Action 9 investigates cellphone spoofers

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ORLANDO, Fla. - Action 9 has found a new way scammers are targeting your cellphones.

Rozalia Deborde's iPhone is constantly slammed by text messages and calls from people she never met.

Deborde said the calls started coming in about a month ago after she found her number had been "spoofed."

"I got about 250 calls in a two-hour period,” she said.

Either someone or a company was using her cellphone number to conceal their identity. Thousands of people were getting sales or nuisance calls, and they saw Deborde’s number on their caller ID.

Those people were then calling Deborde to complain. 

"They think I'm harassing them, and I'm worried they may actually look me up," said Deborde.

It also happened to Dominic Tringali.

Tringali’s phone has been choked with calls from strangers, some accusing him of trying to sell phony credit card services.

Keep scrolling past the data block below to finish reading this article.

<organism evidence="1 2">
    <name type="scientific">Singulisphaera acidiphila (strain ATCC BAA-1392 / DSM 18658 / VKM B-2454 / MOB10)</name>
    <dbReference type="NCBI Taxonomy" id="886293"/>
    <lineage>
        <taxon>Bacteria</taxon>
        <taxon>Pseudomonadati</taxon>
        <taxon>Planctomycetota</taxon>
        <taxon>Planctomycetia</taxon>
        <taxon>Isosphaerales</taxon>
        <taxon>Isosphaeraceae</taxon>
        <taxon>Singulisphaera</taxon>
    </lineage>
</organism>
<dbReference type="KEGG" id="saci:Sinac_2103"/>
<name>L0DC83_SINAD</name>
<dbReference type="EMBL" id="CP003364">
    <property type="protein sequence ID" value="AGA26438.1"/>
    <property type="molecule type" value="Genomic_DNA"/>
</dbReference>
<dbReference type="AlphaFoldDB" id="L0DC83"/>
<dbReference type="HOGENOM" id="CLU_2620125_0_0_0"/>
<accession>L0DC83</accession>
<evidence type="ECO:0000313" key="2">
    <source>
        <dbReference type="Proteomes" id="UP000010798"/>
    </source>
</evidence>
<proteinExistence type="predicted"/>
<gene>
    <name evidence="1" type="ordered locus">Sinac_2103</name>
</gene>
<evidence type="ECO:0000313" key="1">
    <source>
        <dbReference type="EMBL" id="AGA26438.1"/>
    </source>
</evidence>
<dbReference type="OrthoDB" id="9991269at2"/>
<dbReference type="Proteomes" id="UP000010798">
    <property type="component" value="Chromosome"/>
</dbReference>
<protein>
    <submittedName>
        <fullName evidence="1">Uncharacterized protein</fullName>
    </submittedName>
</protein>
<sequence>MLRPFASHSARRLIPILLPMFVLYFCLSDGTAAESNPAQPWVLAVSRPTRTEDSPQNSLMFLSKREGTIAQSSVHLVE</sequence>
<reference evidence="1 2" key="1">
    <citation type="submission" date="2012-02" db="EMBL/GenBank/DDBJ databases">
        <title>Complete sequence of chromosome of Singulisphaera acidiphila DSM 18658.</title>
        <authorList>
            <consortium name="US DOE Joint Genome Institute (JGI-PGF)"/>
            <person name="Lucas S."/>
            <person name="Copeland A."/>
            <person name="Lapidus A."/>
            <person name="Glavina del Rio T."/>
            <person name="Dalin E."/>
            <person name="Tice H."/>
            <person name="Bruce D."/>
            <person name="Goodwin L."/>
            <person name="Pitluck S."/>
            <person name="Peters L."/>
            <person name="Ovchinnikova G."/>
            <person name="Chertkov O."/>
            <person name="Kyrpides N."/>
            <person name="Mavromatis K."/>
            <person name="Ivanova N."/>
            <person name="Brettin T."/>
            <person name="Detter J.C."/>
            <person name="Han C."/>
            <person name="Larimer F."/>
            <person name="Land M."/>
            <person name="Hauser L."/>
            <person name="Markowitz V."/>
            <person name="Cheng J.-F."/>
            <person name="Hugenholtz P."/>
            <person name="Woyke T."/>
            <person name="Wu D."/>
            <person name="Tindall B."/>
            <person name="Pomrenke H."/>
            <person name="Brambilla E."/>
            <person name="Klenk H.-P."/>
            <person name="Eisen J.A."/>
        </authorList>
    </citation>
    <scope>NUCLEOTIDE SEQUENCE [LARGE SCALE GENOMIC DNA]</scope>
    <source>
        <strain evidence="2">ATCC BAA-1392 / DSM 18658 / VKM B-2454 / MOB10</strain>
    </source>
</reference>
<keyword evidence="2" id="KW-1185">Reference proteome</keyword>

Tringali  has since complained to his provider, the FCC and state regulators without results.

"I'm definitely a victim, I think, and I don't think they realize the harm their doing to people,” he said.

Anyone can buy spoofing technology online or through an app that allows you to create the number others see on caller id. There can be legitimate reasons. But critics say it's far more widely used by scammers. 

Deborde and Tringali’s cell providers offered to change their numbers for free..

“I don't have a land line, so this is my life," said Deborde.

The cell companies have waived all the extra texting charges so far. The FCC is investigating hundreds of complaints like these.